The word skedaddle
has been around for at least 150 years, having been spoken as slang in the American Civil War in reference to a quick retreat, or hurried exit. These funny-sounding three syllables probably are alterations of another language, perhaps the Irish "sgedadol," which means to spill out or scatter.
Centering on the Civil War, Stephen Crane's The Red Badge of Courage includes these passages:
"Well," continued the youth, "lots of good-a-'nough men have thought they was going to do great things before the fight, but when the time come they skedaddled."
"Oh, that's all true, I s'pose," replied the other; "but I'm not going to skedaddle. The man that bets on my running will lose his money, that's all." He nodded confidently.
And from Irish author James Joyce's controversial novel Ulysses:
Looking for trouble. Still I got to know that young Dixon who dressed that sting for me in the Mater and now he's in Holles street where Mrs Purefoy. Wheels within wheels. Police whistle in my ears still. All skedaddled. Why he fixed on me. Give me in charge. Right here it began.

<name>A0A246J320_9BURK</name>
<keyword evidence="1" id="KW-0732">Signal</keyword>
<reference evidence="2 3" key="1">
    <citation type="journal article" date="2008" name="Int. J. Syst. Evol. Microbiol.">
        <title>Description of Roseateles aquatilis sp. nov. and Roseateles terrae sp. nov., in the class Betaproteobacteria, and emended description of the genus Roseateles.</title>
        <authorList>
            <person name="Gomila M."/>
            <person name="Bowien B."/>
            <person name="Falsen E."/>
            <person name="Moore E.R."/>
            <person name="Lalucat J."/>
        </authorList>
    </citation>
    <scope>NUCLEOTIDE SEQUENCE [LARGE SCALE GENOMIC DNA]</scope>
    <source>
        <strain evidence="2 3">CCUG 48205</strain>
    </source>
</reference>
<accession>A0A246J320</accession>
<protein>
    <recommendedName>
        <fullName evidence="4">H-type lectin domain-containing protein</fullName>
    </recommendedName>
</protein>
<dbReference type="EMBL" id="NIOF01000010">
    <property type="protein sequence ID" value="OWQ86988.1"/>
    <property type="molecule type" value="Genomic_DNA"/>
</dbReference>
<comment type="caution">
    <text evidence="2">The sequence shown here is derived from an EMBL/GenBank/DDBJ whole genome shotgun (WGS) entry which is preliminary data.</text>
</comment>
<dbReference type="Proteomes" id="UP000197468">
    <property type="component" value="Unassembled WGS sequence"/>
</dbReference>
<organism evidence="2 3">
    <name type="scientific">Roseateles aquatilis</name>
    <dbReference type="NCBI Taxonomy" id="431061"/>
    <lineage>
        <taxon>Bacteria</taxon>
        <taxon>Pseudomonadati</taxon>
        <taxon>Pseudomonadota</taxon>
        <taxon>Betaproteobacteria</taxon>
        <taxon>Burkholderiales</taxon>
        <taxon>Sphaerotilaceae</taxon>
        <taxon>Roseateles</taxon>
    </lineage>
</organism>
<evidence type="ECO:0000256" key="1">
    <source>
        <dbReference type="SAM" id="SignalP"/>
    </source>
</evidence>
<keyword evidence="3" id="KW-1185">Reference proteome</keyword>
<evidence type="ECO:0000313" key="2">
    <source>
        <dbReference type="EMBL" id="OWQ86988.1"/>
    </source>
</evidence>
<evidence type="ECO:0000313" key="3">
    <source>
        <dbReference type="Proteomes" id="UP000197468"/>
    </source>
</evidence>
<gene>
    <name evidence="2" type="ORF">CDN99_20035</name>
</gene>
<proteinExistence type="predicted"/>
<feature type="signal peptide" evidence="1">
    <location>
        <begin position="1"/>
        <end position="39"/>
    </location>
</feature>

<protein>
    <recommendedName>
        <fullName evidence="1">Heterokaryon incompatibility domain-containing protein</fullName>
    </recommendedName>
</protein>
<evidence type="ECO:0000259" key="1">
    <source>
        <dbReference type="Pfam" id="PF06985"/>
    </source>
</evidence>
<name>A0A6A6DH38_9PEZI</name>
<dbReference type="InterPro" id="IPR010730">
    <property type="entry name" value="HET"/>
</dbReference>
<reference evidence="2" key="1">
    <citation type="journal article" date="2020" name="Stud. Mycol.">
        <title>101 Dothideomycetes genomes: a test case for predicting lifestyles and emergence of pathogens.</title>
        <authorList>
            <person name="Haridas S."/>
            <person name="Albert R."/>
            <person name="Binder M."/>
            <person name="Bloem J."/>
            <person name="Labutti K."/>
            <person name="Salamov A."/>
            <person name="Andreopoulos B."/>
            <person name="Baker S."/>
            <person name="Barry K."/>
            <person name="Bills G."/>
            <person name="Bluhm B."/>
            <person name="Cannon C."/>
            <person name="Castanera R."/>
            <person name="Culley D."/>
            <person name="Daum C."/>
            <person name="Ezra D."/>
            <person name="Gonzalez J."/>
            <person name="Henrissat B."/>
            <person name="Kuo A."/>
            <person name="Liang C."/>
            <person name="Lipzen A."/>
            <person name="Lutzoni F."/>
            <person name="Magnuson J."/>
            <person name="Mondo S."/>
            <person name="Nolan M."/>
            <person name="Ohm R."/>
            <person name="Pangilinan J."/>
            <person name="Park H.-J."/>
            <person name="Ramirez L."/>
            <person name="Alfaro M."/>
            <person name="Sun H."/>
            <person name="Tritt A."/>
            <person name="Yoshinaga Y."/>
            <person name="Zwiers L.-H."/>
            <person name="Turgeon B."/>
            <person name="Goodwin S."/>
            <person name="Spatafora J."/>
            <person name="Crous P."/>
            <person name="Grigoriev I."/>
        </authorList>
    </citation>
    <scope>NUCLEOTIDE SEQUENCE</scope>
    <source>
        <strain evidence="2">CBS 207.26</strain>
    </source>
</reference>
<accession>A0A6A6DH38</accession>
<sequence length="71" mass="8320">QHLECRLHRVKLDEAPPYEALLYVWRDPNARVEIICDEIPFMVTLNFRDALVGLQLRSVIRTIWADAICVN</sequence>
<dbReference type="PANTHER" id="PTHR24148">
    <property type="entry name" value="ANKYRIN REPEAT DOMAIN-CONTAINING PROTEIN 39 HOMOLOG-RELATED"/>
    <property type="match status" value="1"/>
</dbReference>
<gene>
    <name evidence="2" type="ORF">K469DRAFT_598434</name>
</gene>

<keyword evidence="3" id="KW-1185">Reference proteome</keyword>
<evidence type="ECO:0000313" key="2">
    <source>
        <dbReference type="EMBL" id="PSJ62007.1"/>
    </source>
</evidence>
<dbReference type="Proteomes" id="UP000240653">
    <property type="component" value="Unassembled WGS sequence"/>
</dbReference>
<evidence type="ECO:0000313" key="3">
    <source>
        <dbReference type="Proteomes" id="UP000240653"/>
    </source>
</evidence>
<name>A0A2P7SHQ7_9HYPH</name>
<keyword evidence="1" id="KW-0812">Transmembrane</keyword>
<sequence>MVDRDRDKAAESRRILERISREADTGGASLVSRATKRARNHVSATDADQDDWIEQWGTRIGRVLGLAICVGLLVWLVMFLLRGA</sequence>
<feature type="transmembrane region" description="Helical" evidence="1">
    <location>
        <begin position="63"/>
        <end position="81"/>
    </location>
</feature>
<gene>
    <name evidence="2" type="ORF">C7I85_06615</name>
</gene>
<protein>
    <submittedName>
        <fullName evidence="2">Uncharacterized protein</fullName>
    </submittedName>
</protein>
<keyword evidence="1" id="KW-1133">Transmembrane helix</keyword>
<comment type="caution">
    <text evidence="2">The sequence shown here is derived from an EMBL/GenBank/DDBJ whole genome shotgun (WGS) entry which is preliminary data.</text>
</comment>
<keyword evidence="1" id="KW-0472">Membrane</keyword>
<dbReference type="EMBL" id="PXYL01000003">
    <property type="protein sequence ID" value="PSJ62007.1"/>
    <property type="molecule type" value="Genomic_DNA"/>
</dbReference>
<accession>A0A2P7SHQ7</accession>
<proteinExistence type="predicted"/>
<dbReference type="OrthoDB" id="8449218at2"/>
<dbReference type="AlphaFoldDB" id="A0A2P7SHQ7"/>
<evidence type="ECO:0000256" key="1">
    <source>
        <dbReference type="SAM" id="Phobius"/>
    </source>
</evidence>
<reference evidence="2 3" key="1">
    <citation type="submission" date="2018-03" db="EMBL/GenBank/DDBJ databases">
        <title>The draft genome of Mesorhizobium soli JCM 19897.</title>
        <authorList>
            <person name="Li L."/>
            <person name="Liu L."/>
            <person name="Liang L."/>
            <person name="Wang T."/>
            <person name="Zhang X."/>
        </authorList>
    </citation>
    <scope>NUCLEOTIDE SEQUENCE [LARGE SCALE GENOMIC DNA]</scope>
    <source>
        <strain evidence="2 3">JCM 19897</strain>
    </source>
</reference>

In her autobiography, The Glass Castle, Jeannette Walls writes, "We were always doing the skedaddle, usually in the middle of the night." Although the author's father claims his skedaddling is prompted by people who are out to harm his family, her mother says that the sudden departures are triggered by interest in avoiding bill collectors.